Reports indicate that once the ship had docked in Tampa, the crewmen gathered at a restaurant near the port to remove their secretly stashed cocaine packages. They then met with two local drug traffickers, who had ties to the Honduran source of supply, to provide them with the packages of cocaine. The two local traffickers were stopped by law enforcement after leaving the Channelside District. Agents claim they seized 10 packages of cocaine with a total weight of more than 7.5 kilograms. Agents also said they confiscated more than $50,000 from the crewmen.  

The five other cruise ship employees previously pleaded guilty for their roles in this case.  They will be sentenced in January 2016.  

This case was investigated by U.S. Immigration and Customs Enforcement’s Homeland Security Investigations. It is being prosecuted by Assistant United States Attorneys Shauna S. Hale and Gregory Nolan.

If you are facing transportation or federal drug trafficking charges, you need a strong criminal defense lawyer right away. State and federal drug charges for smuggling carry severe penalties, including years behind bars. If you are not a U.S. citizen, a conviction for drug smuggling could lead to deportation and might forever ban you from becoming a U.S. citizen.

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More than 20 pounds of marijuana, a semi-automatic pistol and $9,000 in cash were allegedly found Monday after agents raided a Flagler County home.

Agents with the Florida Department of Law Enforcement’s Tri-County Narcotics Task Force, as well as Flagler County Sheriff’s Office deputies, apparently seized 23 pounds of marijuana with a street value of $76,000, a pistol and the cash during the search warrant they executed around 8:52 p.m. at a home on Wheatfield Drive in Palm Coast.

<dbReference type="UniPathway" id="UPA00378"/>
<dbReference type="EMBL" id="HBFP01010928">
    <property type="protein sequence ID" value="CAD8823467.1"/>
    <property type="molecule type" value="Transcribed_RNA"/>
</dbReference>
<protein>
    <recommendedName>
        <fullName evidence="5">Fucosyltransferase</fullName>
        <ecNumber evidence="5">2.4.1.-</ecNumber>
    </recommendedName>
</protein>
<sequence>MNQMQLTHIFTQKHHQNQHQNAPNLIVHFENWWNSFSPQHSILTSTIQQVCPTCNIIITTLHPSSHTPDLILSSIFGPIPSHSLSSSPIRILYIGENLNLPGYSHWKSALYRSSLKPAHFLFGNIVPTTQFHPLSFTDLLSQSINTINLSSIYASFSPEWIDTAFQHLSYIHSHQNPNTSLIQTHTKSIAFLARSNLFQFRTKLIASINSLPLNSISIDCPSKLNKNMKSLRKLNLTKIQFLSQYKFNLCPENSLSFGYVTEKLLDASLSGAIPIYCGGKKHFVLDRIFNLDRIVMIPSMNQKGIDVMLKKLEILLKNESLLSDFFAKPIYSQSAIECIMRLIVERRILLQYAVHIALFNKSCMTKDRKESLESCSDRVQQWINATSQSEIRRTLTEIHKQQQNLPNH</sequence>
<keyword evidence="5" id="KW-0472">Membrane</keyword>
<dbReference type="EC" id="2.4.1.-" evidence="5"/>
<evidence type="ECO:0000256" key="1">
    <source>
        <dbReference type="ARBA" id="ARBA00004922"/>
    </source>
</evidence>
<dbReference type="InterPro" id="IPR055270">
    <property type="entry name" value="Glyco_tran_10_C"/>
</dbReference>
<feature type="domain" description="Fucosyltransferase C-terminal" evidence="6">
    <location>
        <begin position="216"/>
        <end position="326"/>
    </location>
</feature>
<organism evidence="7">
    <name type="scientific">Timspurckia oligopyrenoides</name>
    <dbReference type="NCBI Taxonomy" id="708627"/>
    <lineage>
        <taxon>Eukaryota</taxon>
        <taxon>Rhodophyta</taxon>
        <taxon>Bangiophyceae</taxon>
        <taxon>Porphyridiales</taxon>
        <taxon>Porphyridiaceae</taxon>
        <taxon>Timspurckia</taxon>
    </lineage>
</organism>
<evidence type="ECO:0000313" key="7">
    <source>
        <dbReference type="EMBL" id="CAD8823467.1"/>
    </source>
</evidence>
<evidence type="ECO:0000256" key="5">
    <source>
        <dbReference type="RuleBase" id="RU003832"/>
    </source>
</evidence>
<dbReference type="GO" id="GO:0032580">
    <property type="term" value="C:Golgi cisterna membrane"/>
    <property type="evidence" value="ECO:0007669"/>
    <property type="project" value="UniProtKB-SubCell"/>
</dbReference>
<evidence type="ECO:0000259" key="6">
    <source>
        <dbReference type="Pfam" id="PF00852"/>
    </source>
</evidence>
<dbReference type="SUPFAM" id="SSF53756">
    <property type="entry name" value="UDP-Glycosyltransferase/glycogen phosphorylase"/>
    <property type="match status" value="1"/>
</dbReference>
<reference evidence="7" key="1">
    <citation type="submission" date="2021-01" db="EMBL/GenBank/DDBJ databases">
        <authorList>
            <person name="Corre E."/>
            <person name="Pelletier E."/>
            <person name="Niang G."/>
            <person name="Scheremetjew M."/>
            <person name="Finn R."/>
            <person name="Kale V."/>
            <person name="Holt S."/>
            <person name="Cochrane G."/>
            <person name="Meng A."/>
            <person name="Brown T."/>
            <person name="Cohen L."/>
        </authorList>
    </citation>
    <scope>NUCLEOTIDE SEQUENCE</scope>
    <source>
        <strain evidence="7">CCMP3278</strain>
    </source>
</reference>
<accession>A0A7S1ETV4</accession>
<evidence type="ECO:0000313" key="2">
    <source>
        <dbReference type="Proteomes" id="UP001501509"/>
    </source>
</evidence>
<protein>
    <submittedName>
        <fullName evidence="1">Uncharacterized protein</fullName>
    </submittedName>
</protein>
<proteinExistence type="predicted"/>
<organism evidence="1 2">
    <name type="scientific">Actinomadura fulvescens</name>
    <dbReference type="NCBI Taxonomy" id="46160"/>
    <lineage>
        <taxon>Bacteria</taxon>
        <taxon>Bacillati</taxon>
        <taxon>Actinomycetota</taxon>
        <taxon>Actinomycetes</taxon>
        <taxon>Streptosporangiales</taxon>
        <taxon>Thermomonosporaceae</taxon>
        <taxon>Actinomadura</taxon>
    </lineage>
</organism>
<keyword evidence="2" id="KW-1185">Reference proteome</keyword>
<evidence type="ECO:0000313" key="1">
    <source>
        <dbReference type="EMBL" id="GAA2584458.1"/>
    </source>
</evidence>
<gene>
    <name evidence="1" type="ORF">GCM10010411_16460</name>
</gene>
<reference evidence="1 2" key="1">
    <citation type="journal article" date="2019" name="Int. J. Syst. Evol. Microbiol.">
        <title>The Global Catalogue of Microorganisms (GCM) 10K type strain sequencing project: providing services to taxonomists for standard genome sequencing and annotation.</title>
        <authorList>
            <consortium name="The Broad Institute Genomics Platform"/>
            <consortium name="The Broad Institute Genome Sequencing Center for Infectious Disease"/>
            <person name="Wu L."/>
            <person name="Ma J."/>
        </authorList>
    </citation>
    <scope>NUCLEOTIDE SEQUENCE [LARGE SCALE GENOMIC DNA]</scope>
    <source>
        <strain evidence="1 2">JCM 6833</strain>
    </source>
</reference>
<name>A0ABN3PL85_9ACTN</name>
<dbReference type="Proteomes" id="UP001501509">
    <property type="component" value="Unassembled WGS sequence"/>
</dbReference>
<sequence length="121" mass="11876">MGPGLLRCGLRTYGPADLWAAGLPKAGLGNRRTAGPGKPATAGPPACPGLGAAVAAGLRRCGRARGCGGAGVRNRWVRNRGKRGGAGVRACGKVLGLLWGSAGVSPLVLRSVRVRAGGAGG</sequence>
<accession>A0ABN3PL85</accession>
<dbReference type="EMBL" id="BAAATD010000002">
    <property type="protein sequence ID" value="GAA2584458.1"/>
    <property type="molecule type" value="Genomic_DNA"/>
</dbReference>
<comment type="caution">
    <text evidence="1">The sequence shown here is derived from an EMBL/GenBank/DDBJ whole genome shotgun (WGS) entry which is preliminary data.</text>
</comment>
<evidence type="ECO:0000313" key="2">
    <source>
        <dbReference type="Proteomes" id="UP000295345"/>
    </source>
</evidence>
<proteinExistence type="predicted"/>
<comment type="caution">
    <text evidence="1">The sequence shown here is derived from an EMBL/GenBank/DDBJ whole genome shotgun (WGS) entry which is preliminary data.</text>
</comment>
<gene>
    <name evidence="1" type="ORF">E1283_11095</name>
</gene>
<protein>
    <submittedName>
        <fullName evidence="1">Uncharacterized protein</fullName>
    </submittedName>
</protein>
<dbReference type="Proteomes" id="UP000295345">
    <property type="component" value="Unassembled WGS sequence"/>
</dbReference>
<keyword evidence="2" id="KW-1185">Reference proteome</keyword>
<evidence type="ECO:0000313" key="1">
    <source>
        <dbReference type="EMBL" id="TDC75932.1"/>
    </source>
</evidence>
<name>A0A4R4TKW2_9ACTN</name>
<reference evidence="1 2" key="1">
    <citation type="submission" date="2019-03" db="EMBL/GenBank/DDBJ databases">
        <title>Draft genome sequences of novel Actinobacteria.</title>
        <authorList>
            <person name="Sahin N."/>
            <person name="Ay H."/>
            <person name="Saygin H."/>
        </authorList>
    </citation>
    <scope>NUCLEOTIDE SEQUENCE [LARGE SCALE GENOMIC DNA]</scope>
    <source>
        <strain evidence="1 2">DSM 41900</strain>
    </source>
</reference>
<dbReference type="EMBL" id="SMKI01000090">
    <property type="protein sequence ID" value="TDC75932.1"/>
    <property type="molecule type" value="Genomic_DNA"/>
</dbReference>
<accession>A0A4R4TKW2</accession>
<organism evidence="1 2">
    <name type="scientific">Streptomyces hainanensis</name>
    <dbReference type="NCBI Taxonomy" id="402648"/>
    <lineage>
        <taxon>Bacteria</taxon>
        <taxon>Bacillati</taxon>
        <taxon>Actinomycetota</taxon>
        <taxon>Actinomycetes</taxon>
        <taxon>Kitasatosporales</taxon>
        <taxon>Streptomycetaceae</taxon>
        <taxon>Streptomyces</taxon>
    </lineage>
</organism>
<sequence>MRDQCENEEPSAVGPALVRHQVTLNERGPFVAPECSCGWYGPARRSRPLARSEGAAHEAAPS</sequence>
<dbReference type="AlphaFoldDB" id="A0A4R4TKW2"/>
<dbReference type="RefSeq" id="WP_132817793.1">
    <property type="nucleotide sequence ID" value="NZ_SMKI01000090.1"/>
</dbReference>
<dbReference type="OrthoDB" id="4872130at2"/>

A 21-year-old of Palm Coast was arrested and charged with one count of possession of cannabis with intent to sell. He was booked into the Flagler County Jail on $10,000 bond.

According to jail records, he has since posted bond.

During the operations, the semi-automatic pistol that was seized was determined to have been reported stolen by the Volusia County Sheriff’s Office.

With Florida law enforcement determined to crack down on drug laws and close ranks on drug distribution operations, it can be amazingly easy to find yourself arrested for a drug possession with intent to sell charge. Arrests like these can stem from simple misunderstandings or even after you have been allegedly caught for possession and the prosecution wishes to amp up the charges.

Regardless of the situation, adding intent to distribute to a drug possession charge can greatly increase the penalties you face if convicted. It is highly recommended you work with a Florida Drug Crimes Defense Lawyer to protect your rights and fight these charges.

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A former West Delray doctor faces a mandatory minimum of 1,343 years in prison when he is sentenced in January on charges of overprescribing pain medication.

The former doctor prescribed high numbers of oxycodone — including 20,000 pills over 10 months to one patient.

The jury, a panel of four men and two women, deliberated more than 16 hours over three days before finding the former doctor guilty of 55 drug trafficking counts. They found him not guilty of 19 charges.

Palm Beach County Circuit Judge Jack Cox said he will sentence Schultz on Jan. 8. The 59-year-old doctor, whose medical license was already suspended, was immediately taken into custody by courthouse deputies. He had been free on bail since his 2011 arrest.

Schultz still has a pending 2013 manslaughter charge and another trial looming in the 2010 overdose death of a 50-year old male patient who was taking methadone — a fact that was not permitted to be shared with the jurors who just convicted him.

Authorities began investigating the former doctor in 2010 after receiving a complaint from a Lake Worth pharmacy that a patient tried to fill a 30-day supply of oxycodone totaling 1,590 pills. The pharmacist testified he became alarmed because that would be enough medication for nine months.

Officials then seized records from the former doctor’ s office, which allegedly revealed that he prescribed 80,350 oxycodone tablets between March 25 and May 11, 2010, compared to 3,450 pills for other ailments, an arrest report shows.

It is likely that the former doctor will file an appeal.